Stage of breast cancer at diagnosis is one of the most important prognostic factors. Above is a bar chart from the National Cancer Institute statistics for 2012. As we can see, the 5-year survival rate for women diagnosed with Stage IV breast cancer was 22%.
Remember, these figures are still quite dated as it takes 5 years to determine survival rates and treatment is improving all the time.
A recent study found that 37% of women survived for three years after a Stage IV breast cancer diagnosis, although some women do survive longer.
However, although the 5-year survival rates are much higher for earlier stages of breast cancer at diagnosis, there is no predicting which cases will progress to metastatic breast cancer in the future.
Although it is important to be realistic regarding the survival of metastatic breast cancer, each individual situation is unique and ultimately, statistics are meaningless.
There is a small subcategory of people with Stage IV breast cancer who beat the odds and live for years. However, it is difficult to predict who will fall into this group.
All that is known is that people in this group have secondary spread to the bones. Furthermore, cancer is often estrogen positive and responds to hormone treatments.
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Relative Survival Rate By Stage
The survival rates by stage are based on the stage at the time of diagnosis. Youâve probably been given a number and letter for your cancer stage. Here, the terms localized, regional, and distant are used instead of numbers and letters. Hereâs what they mean and the 5-year relative survival rates for each:
- Localized breast cancer is only in the breast. This includes stage IA , some IIA , and some IIB . The 5-year relative survival rate is 99%.
- Regional breast cancer has spread to nearby tissue or lymph nodes. This includes stage IB , some IIA , some IIB , and all stage III . The 5-year relative survival rate is 86%.
- Distant breast cancer has spread to other parts of the body. This includes stage IV, pronounced âstage 4â). The 5-year relative survival rate is 28%.
De Novo Metastatic Breast Cancer And Recurrent Breast Cancer
It is important to understand the two types of Stage IV Breast Cancer and the differences between them:-
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Survival Rates And Mortality Rates
Survival depends on mortality. You start with 100 percent of the people in the group.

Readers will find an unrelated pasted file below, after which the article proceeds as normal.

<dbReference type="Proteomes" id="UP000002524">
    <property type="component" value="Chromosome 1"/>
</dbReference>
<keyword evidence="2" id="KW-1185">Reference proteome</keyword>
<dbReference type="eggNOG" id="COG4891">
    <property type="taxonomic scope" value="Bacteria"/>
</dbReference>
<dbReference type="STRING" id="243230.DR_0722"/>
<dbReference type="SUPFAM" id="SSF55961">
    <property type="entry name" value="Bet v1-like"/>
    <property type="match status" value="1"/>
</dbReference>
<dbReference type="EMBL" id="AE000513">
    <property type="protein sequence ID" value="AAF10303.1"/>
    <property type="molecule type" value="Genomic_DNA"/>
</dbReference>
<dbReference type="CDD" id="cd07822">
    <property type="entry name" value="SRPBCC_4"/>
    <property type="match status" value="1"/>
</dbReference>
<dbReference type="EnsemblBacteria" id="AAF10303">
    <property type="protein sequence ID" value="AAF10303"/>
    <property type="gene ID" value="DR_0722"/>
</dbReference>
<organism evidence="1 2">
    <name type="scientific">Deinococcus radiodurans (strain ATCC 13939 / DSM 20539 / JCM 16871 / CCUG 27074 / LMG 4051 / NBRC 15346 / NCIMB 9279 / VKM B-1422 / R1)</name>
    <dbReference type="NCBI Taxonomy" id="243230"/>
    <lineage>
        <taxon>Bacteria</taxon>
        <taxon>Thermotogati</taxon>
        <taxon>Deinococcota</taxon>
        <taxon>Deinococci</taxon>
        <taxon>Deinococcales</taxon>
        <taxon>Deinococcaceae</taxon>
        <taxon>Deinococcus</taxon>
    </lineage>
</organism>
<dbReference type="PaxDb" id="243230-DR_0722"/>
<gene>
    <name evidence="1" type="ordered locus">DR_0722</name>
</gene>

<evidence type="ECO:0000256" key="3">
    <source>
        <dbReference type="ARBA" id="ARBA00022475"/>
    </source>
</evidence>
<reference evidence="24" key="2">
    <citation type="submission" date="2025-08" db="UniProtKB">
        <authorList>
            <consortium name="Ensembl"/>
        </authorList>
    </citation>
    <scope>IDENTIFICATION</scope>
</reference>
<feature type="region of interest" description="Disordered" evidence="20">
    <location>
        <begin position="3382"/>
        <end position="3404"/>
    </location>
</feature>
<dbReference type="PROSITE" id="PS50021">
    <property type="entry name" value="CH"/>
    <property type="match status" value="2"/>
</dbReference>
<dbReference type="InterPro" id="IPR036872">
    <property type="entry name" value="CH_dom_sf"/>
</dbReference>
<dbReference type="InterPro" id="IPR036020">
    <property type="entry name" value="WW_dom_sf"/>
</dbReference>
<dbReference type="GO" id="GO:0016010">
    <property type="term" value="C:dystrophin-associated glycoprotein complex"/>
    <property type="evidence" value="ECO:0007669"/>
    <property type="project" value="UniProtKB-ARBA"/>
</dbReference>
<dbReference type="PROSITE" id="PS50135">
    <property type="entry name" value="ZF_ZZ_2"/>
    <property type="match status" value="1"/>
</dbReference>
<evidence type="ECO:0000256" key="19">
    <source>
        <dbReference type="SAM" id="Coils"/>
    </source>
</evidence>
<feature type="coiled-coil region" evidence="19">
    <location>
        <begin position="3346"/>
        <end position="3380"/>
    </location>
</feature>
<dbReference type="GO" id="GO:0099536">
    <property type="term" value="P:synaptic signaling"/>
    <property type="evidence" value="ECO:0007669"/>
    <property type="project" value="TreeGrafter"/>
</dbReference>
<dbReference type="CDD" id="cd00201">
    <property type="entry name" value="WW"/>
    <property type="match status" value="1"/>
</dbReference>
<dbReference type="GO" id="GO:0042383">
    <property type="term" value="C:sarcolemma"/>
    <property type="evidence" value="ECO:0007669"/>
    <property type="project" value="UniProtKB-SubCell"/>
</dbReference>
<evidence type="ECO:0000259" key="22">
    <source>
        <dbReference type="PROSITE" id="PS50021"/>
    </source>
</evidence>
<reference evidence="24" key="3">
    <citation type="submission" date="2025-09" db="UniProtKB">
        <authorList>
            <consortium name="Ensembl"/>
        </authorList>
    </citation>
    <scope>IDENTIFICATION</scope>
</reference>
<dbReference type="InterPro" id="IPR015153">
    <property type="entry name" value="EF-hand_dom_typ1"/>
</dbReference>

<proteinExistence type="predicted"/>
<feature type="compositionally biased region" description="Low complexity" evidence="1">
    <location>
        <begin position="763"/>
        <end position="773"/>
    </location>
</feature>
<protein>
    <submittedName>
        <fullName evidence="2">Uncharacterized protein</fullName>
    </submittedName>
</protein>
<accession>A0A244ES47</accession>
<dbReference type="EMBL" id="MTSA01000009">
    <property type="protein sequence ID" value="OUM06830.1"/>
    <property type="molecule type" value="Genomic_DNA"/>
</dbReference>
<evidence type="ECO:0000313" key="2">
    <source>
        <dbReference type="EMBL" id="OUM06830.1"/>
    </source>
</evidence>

100 percent mortality rate = survival rate
Say, the mortality rate in the group of people is 5 percent. Survival would be 95 percent .
Similarly, the number of people in a group who survive depends on the number of people who die. Say, 500 people are in the group and 1 person dies. This means 499 people survived .
I May Not Feel Like A Fighter Theres No Final Victory
The language used to describe cancer and its treatment is often the language of war: fighting cancer, battling cancer, being a warrior. But those words may not resonate with women who have metastatic breast cancer.
Sendelbach recalls using fighting words when she was first diagnosed with stage 1 breast cancer. I was 30 years old, and I was in fight mode, she says. I was like, Hell yeah, I can kick cancers ass and so on. When she was diagnosed with stage 4, though, she realized there would be no end in sight, no final victory for her.
Theres not a finish line, she says, so to be in fight mode doesnt really work. There has to be an end in sight to stay in that place.
For her, metastatic breast cancer is something she deals with day to day. She describes her journey as a marathon, not a sprint. If you have to stop sometimes to walk and take water breaks, she says, you should. If you try to run as fast as you can all the time, its inevitable that youre going to fail.
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Unique Challenges For Young Adults
Breast cancer in young adults is just different. We are at a different phase of our lives and encounter unique challenges compared to older persons. These challenges may significantly impact our quality and length of life. Some of the unique challenges and issues young adults face:
- The possibility of early menopause and sexual dysfunction brought on by breast cancer treatment
- Fertility issues, because breast cancer treatment can affect a womanâs ability and plans to have children
- Many young women are raising small children while enduring treatment and subsequent side effects
- Young breast cancer survivors have a higher prevalence of psychosocial issues such as anxiety and depression13
- Questions about pregnancy after diagnosis
- Heightened concerns about body image, especially after breast cancer-related surgery and treatment
- Whether married or single, intimacy issues may arise for women diagnosed with breast cancer
- Challenges to financial stability due to workplace issues, lack of sufficient health insurance and the cost of cancer care
Lifestyle Factors And The Survival After Breast Cancer
In this report from our Continuous Update Project the worlds largest source of scientific research on cancer prevention and survivorship through diet, nutrition and physical activity we analyse global research on how certain lifestyle factors affect how likely it is that a person will survive after developing breast cancer. This webpage forms part of WCRF/AICRs 2018 Third Expert Report Diet, Nutrition, Physical Activity and Cancer: a Global Perspective.
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Cancer Cure And All Clear
Many people who have cancer want to know if theyre cured. You may hear words like cure and all clear in the media.